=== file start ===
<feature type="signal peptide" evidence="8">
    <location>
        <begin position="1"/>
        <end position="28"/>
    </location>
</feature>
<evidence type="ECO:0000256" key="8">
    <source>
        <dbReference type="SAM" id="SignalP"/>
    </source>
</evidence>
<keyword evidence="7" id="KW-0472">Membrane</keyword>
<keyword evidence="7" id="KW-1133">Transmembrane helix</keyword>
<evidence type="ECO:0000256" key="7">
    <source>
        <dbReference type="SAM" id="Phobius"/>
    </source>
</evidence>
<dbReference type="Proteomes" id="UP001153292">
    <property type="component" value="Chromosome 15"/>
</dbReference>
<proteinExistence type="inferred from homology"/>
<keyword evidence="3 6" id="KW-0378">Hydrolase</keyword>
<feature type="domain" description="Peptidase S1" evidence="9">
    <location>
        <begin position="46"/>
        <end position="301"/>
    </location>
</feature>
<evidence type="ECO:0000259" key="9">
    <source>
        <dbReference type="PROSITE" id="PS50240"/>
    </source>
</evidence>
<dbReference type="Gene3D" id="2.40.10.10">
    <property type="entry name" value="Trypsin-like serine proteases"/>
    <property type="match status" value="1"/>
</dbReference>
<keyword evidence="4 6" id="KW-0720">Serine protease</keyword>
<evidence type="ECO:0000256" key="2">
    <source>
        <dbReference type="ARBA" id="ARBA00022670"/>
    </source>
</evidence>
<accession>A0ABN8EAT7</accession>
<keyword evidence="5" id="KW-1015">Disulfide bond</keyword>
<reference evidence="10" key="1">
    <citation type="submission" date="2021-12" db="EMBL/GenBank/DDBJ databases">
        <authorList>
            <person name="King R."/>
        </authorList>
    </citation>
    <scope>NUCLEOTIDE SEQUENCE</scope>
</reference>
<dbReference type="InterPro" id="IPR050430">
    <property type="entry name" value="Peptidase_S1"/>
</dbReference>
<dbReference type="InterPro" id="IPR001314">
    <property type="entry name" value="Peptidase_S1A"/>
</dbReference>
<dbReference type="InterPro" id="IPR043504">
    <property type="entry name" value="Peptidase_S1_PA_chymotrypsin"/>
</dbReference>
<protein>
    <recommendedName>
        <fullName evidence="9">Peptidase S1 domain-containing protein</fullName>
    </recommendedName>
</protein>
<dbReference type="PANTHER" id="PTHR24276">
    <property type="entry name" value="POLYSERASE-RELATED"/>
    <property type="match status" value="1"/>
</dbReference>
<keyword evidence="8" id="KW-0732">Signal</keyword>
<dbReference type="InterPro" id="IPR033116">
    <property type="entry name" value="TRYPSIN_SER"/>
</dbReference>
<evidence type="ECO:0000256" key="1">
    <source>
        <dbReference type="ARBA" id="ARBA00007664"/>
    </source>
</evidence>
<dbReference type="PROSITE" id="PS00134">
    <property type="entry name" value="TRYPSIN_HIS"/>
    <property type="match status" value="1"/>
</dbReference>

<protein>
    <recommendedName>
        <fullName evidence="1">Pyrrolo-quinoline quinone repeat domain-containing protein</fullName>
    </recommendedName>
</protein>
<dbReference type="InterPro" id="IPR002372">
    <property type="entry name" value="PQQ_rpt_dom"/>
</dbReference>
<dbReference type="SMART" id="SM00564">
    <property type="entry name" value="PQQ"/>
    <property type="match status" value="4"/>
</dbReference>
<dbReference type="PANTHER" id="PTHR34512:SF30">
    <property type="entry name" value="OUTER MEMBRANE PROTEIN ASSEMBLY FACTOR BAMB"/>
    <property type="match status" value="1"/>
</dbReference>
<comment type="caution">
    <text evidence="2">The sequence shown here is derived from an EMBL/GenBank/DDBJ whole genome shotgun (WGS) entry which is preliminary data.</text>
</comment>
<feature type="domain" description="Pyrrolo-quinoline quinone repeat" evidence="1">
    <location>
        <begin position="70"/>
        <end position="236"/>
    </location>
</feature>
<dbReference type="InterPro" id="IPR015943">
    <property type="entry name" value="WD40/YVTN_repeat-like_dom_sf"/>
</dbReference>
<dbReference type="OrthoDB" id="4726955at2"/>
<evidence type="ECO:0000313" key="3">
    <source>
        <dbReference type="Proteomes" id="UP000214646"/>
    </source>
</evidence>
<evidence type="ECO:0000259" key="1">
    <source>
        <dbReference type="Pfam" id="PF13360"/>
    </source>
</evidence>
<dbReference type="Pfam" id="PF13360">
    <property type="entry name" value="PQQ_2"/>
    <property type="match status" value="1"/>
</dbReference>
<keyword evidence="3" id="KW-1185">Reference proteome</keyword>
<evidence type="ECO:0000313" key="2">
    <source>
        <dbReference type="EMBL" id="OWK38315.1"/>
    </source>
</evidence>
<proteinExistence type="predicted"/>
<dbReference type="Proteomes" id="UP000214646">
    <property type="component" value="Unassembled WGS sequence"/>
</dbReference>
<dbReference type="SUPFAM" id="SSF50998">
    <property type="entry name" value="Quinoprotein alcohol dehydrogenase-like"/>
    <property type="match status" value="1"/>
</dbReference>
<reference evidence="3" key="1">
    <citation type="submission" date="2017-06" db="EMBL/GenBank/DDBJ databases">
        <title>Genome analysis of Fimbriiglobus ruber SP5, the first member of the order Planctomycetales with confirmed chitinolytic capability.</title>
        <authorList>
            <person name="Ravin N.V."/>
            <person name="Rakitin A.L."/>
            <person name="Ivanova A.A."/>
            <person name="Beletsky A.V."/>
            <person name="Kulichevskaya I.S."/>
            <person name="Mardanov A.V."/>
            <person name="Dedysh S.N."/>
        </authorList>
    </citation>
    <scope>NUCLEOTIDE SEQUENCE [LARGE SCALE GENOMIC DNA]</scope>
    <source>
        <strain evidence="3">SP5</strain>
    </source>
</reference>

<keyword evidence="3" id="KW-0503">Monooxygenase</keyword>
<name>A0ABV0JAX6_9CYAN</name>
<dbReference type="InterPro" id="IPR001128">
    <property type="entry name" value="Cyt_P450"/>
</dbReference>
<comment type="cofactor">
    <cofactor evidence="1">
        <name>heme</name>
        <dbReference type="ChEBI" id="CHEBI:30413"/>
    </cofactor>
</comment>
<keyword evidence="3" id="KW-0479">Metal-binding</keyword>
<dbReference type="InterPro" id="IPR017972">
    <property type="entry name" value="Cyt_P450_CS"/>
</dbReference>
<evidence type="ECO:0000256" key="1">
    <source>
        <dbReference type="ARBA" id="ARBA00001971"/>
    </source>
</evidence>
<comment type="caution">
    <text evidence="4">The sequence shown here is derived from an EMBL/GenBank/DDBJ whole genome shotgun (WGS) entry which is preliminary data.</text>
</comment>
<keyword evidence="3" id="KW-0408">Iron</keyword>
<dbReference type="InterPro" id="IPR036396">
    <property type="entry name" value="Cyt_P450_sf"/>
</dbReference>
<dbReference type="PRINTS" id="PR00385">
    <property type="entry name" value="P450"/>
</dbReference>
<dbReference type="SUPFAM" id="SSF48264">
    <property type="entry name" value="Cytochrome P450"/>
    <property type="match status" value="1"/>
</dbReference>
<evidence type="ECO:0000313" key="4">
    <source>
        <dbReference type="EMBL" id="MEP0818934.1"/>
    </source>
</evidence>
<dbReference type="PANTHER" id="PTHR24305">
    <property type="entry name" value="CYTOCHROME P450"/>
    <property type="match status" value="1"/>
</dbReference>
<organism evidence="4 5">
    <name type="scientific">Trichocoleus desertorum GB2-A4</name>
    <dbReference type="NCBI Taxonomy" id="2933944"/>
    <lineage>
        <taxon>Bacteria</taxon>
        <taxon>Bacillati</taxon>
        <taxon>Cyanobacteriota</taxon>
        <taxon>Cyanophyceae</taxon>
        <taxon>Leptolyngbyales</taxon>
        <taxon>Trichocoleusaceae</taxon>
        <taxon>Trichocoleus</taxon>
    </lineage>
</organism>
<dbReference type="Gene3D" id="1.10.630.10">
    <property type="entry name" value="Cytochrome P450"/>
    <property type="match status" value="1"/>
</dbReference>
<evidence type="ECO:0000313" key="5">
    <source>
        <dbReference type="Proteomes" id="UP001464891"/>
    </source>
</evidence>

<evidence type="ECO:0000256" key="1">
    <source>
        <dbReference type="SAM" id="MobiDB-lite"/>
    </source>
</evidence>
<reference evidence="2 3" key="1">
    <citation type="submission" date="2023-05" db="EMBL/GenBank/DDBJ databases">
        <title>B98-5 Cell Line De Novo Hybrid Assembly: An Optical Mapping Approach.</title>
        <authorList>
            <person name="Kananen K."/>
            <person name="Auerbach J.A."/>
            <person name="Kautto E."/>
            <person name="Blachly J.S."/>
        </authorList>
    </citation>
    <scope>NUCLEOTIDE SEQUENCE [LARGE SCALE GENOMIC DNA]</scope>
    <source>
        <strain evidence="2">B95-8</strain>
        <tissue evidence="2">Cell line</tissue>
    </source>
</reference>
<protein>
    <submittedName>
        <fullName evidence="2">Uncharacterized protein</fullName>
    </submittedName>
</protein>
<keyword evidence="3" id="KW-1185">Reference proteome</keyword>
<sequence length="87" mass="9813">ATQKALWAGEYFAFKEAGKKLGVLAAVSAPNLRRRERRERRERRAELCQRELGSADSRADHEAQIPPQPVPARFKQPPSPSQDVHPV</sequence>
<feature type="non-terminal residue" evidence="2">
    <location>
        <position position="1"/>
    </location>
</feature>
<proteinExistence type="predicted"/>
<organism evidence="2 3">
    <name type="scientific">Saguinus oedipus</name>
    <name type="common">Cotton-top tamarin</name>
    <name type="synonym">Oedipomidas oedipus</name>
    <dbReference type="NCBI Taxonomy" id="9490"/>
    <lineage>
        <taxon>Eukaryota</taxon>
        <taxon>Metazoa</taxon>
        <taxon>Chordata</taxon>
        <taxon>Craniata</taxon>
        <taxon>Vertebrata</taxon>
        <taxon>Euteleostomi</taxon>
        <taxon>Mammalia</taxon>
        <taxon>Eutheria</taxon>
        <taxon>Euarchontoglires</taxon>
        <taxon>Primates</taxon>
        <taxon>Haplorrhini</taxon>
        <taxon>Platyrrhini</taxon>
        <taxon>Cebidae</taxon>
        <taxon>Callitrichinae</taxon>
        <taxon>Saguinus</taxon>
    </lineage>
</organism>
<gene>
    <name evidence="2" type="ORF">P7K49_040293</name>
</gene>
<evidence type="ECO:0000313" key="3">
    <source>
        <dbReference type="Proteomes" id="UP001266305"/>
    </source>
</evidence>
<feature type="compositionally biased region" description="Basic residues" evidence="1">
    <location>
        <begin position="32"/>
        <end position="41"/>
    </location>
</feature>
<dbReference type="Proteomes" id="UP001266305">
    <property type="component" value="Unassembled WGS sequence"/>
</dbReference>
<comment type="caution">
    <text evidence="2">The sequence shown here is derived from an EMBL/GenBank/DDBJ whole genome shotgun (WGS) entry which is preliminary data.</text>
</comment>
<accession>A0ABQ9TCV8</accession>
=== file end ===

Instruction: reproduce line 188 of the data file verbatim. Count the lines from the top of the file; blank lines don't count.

<dbReference type="PRINTS" id="PR00385">